because it takes more paragraphs and makes the update look much longer than it really is

♣ There are some stories on CNN.com that just don't require a multimedia experience, and the one on the left is a prime example. Another example of text you'd never want to see on CNN.com: "Watch as Auntie Maybell shows off the three foot tapeworm in a jar that she had surgically removed from her intestines".

♣ There was an article in the New York Times about tapeworms the other day that was illustrated with a raw fish wrapped up like a birthday present with a ribbon of tapeworm. I bet there is an entire untapped market of "stuff you can make out of a tapeworm" from ribbons to Slinky's, and it's only a matter of time before some entrepreneur steals this idea and runs with it.

♣ I think the humble Slinky could be one of the worst toys ever invented, surpassing even the ball attached to a paddle and the yo-yo. What are you supposed to do with it after you drop it down the stairs and watch it hit the bottom? You can either wear it on your arms or get it caught in some girl's hair. Barrels of fun for hours on end.

♣ When I was a kid, my toy types were always segregated. Though you might see little girls letting Barbie ride their My Little Pony, you'd never find army men playing in Lego houses or Construx cranes built next to Lego spaceships. I never even allowed different Lego sets to mingle with other Lego sets (and I only built things using the instruction booklets). Apparently I followed instructions quite well. I also did this with the Etch a' Sketch Animator, which I mentioned some months ago. Creativity is overrated.

♣ Recently I've gotten the urge to start composing again, but I still haven't been able to sit down and put anything to paper. I think my three year hiatus and the obvious masterpieces of popular music I've listened to since I left school would make for interesting compositions. Maybe I should take a retreat some weekend and shut off the Internet and TV, then see what sort of musical gems I can fashion.

♣ Tomorrow is August 12th, which means it's time for another round of 12 of 12 . I haven't yet decided if I'm going to participate this month since I need to maintain the facade that my weekends are much more exciting than you'd expect them to be if I'm going to impress the ladies. Feel free to participate yourselves though and send a note to Chad with your finished entries.

♣ Honestly, everybody has a pretty mundane day, but everyone else's days always look several times more interesting than your own when you look at the pictures. For my Saturday, I will be doing a healthy mix of house work and yard work, with further doses of hanging out and staying in. I've also decided to get back into career-enhancement mode a bit, and bought two new books from Amazon. Which should I read first? The one on Ruby or the one on AJAX?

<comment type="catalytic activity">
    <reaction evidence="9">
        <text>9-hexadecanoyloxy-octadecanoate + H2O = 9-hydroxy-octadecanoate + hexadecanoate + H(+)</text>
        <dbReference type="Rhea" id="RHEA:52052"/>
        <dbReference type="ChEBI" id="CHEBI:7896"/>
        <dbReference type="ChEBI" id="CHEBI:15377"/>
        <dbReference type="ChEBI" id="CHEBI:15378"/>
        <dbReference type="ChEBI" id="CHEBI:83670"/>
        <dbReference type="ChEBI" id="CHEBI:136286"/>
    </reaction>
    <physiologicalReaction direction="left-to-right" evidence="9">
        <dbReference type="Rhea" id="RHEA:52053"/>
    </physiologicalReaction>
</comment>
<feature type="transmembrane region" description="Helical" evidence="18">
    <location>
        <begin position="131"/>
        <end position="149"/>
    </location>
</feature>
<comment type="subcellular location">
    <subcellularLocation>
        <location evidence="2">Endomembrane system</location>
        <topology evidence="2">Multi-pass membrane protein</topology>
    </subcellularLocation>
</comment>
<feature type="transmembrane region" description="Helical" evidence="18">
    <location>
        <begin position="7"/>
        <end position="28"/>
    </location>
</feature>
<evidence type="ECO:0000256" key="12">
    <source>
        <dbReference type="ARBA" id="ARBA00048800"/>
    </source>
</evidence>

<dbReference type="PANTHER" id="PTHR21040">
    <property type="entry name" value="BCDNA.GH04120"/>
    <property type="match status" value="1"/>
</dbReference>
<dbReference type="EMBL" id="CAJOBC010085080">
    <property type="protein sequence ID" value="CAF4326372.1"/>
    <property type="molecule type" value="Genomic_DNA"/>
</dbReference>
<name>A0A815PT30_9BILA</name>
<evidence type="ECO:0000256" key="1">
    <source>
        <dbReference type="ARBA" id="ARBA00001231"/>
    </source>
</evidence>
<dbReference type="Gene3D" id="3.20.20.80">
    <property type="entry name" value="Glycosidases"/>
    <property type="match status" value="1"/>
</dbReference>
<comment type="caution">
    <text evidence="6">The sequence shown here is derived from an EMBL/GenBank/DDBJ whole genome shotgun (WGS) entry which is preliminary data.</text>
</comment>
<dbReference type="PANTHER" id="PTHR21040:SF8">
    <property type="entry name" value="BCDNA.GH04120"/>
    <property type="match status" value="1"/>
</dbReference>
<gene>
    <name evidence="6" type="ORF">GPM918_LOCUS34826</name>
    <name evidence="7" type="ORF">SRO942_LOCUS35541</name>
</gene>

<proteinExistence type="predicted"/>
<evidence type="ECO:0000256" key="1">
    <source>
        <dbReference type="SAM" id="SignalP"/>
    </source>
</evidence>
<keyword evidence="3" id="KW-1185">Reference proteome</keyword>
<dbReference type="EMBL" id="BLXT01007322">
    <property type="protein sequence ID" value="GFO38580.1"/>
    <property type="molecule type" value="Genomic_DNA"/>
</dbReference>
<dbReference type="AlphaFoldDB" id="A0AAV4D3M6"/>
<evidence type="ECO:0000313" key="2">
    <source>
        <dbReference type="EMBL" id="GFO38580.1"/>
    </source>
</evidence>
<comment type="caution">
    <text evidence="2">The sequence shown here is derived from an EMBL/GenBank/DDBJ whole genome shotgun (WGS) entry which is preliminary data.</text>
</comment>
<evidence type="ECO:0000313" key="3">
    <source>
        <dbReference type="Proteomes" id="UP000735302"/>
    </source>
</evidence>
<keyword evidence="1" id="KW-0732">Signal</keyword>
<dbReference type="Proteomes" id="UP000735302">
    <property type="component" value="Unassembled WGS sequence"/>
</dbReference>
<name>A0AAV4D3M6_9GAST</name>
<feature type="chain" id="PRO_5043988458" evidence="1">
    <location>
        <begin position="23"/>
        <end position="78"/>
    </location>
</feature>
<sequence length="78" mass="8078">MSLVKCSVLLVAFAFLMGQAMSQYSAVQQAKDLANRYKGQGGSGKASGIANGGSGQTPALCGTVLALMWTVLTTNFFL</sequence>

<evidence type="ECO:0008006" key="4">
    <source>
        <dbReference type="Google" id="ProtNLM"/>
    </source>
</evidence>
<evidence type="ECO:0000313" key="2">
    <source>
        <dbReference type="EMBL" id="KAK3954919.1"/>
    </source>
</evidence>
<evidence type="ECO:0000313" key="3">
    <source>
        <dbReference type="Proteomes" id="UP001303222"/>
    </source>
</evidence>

♣ Have a great weekend!

Adding more ammo to the moon landing conspiracy
Caller cancels wedding reception
Lobster thief caught red-handed

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Monday, August 11, 2008

List Day: Five People You See On Bike Trips

  • The next Lance Armstrong: He owns all the latest in biking gear, and looks like the missing link in the evolution of the Wheelers from Return to Oz. His constant quest is to fetalize himself to the point where his ass is actually higher in the air than his head (some actually bike with their heads between their knees). Has a bike bell because "shouting 'on your left' is tiresome when you PASS EVERYONE LIKE I DO and wastes precious oxygen".

  • 5'2" runner with disproportionate upper body: He's trying to compensate for being short by bulking up, but his morning cocktail of steroids and Flintstones multivitamins has given him shoulders like Jersey barriers and legs like balloon animals. In an attempt to even out his physique, he runs as hard as he can down the bike trail, pumping and grunting like a Neanderthal gas station attendant in Jersey. He's only running so fast because he'd lose his balance and tumble if he slowed down -- it's hard to balance all that beef.

  • Weekend Warrior: Nowhere near the next Lance Armstrong, but might be the next James Lance Bass. Can't quite afford the latest and greatest gear, and doesn't go very fast, but makes sure to leave the top two inches of his racing suit unzipped so a mushroom cloud of out-of-control chest hair can say hello.

  • Moving Target: A variant on the Weekend Warrior who's been left with the kid by his shopping wife. He tosses the kid in a rickety trailer of death hooked to his back wheel (because the best scenery on a bike trip involves looking at daddy's ass for an hour) and then drives across intersections outside the crosswalks and dares cars to hit him.

  • Slow and Steady: Two well-meaning but out-of-shape women who were probably running about three miles ago, but have since given up and started gossiping. They walk hip to hip across their lane (so one is always slightly in the way of oncoming traffic) and travel slightly faster than a filibuster. May make disapproving sounds similar to frightened chickens when you try to pass them on the left.
  • Don't forget that tomorrow is 12 of 12!

    Repair shop hacks users' webcams
    Screensaver reveals new test for synaesthesia
    Cloner Dogged by Sex Scandal